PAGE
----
--What do I do when I can’t sleep? I watch non-BCS football. Sometimes my insomniac theater pays off by finding more under-the-radar prospects. I’m hoping that’s the case with my Wed. night (technically Thursday AM) viewing of SELA (that’s Southeast Louisiana) QB Bryan Bennett. The Oregon transfer looked like a viable NFL developmental prospect. Even though he kind of struggled against a bad Tulane team, I liked his ability to buy time and keep his eyes down the field. His receivers often needed to be thrown open. I had earlier seen two of his 2013 games and he showed progress in his manipulation of the defense and toughness as a runner, even in what appears to be an ugly defeat. My biggest question remains his arm strength, which is somewhere between Colt McCoy and Matt Cassel.
$.10-- Thursday night showcased Auburn and Kansas State, an entertaining game even though it was most remarkable for the disappointing lack of execution. K-State missed three field goals, including a 22-yarder, to allow the visiting Tigers to escape with a 20-14 win. I broke down the prospects from both teams here at Detroit Lions Draft, but I want to focus on one in particular: Auburn WR D’Haquille “Duke” Williams.
My Bleacher Report colleague Matt Miller and I had a public break on Williams. Here is the Twitter exchange:
This is a great example of how two different people can view the same game. Matt and I are both trained eyes, and we communicate fairly regularly. I completely respect him and I know the exhaustive hours he puts in. I’m fairly confident he would say the same of me.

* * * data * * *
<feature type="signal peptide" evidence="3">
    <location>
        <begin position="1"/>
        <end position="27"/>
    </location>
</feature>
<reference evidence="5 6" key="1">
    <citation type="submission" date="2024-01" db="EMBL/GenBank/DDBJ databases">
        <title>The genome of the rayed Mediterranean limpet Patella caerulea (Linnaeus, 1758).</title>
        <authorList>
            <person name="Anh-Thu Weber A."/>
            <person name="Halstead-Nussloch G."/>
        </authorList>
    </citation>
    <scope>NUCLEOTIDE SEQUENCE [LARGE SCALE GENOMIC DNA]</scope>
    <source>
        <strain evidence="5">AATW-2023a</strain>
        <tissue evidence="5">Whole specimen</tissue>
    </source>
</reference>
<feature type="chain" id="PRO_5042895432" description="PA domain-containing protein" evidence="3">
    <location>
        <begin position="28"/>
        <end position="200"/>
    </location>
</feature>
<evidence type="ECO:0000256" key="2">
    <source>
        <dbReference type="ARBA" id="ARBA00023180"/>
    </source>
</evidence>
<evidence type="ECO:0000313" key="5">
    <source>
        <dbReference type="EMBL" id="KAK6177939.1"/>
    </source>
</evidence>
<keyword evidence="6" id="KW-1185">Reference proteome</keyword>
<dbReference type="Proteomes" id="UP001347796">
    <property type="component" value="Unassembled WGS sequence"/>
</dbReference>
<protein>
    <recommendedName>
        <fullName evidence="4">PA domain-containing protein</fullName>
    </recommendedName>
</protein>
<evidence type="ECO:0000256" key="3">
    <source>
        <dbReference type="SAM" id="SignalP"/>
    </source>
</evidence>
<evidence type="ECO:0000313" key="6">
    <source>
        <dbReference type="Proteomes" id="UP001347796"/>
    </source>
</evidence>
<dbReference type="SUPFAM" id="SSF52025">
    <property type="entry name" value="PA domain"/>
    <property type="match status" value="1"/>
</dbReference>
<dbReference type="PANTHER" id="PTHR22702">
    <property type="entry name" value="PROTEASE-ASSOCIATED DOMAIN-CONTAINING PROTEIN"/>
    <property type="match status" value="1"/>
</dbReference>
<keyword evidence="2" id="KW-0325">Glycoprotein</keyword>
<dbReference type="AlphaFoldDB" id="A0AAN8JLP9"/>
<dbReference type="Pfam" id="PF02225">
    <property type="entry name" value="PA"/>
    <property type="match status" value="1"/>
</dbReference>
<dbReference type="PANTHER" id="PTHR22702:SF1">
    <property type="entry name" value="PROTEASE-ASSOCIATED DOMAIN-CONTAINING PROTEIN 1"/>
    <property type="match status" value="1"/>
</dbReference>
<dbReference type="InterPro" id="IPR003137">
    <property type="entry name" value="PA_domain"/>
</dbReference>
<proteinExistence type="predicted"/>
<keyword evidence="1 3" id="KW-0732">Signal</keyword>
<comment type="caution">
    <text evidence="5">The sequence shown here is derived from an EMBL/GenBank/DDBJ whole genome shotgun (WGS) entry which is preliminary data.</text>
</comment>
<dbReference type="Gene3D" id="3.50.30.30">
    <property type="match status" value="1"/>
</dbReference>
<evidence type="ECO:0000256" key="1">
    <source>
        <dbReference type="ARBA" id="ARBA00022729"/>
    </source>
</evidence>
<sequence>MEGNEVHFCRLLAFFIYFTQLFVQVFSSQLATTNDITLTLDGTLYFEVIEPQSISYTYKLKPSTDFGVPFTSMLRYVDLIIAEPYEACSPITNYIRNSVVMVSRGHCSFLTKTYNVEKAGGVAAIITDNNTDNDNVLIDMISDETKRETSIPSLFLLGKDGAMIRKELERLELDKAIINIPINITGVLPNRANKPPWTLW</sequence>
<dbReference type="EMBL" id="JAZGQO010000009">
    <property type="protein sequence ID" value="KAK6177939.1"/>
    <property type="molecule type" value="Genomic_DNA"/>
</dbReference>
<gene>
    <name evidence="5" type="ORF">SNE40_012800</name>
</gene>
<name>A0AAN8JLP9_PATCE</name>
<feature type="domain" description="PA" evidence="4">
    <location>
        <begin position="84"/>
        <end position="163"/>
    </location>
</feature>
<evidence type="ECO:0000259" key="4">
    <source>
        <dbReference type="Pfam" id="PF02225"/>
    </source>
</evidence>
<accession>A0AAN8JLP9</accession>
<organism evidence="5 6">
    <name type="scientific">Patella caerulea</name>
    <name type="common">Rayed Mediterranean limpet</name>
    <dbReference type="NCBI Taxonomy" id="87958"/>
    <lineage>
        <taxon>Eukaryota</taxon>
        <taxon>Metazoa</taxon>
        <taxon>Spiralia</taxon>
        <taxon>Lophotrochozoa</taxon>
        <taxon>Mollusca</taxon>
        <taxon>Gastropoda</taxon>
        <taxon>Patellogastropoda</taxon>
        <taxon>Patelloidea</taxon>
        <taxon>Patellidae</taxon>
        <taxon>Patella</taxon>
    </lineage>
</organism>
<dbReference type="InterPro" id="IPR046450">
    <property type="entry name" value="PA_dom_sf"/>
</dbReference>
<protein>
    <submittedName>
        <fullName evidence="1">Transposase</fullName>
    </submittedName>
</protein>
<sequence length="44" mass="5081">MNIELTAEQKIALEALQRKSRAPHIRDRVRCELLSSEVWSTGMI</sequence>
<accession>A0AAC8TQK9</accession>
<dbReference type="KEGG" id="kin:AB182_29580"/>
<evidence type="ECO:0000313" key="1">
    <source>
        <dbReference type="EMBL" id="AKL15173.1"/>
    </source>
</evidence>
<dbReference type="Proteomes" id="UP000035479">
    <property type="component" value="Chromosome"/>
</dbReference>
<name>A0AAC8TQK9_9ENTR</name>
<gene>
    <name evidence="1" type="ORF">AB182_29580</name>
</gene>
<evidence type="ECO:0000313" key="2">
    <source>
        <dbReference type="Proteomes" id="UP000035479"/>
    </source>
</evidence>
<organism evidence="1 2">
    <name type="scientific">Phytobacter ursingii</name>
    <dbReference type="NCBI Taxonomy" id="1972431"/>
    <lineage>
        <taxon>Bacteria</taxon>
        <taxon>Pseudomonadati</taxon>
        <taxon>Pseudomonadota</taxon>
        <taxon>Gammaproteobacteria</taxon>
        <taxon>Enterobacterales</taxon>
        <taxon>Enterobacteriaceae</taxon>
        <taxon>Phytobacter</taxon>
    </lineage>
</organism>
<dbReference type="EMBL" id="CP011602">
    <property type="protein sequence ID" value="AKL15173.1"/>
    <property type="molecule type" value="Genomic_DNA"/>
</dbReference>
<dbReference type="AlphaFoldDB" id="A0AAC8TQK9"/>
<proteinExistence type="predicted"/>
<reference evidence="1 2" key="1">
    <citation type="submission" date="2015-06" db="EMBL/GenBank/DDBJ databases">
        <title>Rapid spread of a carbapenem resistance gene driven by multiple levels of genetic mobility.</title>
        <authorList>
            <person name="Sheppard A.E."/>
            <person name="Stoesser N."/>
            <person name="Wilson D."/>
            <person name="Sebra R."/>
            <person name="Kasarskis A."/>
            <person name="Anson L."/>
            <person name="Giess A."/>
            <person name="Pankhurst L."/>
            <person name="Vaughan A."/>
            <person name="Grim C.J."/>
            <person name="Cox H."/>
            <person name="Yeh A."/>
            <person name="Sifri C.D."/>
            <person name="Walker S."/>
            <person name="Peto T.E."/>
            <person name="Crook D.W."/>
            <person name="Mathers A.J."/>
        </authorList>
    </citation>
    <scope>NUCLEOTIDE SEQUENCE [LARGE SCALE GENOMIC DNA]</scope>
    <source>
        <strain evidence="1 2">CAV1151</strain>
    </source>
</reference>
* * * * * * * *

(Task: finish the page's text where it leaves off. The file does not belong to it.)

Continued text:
So how could we view one performance by a JUCO transfer wide receiver playing in just his third career game so differently?
Some of this comes from divergent approaches. I blatantly ignore recruiting websites and proclamations, preferring to discover folks more organically. Miller prefers to have a depth of info about a guy before he watches. My way works for me, while his way works for him. Neither is right nor wrong.
Some is a function of intently watching the game in real time, which I did. Williams was awful, and I don’t use that word lightly in scouting parlance, for the first two-thirds of the game. He dropped one sure touchdown as well as another easy pass. He showed zero burst in and out of cuts or off the line. His blocking was embarrassing in both function and effort. Another JUCO transfer, Wildcats CB Danzel McDaniel, was quite obviously the superior prospect from just watching this particular game, even though he was almost unheard of outside of Big 12 inner circles.
Then in the fourth quarter, when many folks bailed on the Bucs/Falcons game to catch this one, Williams came alive. He made an outstanding touchdown reception that demonstrated his physical potential. He also torched McDaniel with a double move to secure a huge 39-yard reception which essentially sealed the game. If you only tuned into that part of the game, Williams lived up to the hype. Same with the highlight reels of the game.
That highlights another difference between draft evaluators that extends far beyond just myself and Miller. Some are pessimists who tend to be hypercritical. Others are optimists who look for the best and the potential even in bad performances. I lean more towards the former camp, while Miller falls in the latter. Both of us have extensive company. Again, neither is right nor wrong.
This is how most NFL draft rooms are during the lead-up phase. Most teams have a healthy balance of both types of evaluators. There are area scouts who can tell you what flavor of Gatorade a prospect prefers and can diagram his every snap, but their opinions are balanced by other evaluators who watched maybe two games of film without much background info. Sometimes the more macro-level look is more valuable than the micro focus because there is less personal investment.
So when you see disagreements like the one Miller and I had, understand that it’s healthy and part of the process. Unlike politics, it’s common for the two sides to discuss the player in question and try to find common ground, to see what the other side sees. Many times it results in two sides agreeing to disagree but walking away respectfully and more informed. Maybe Congress could learn from the NFL Draft community…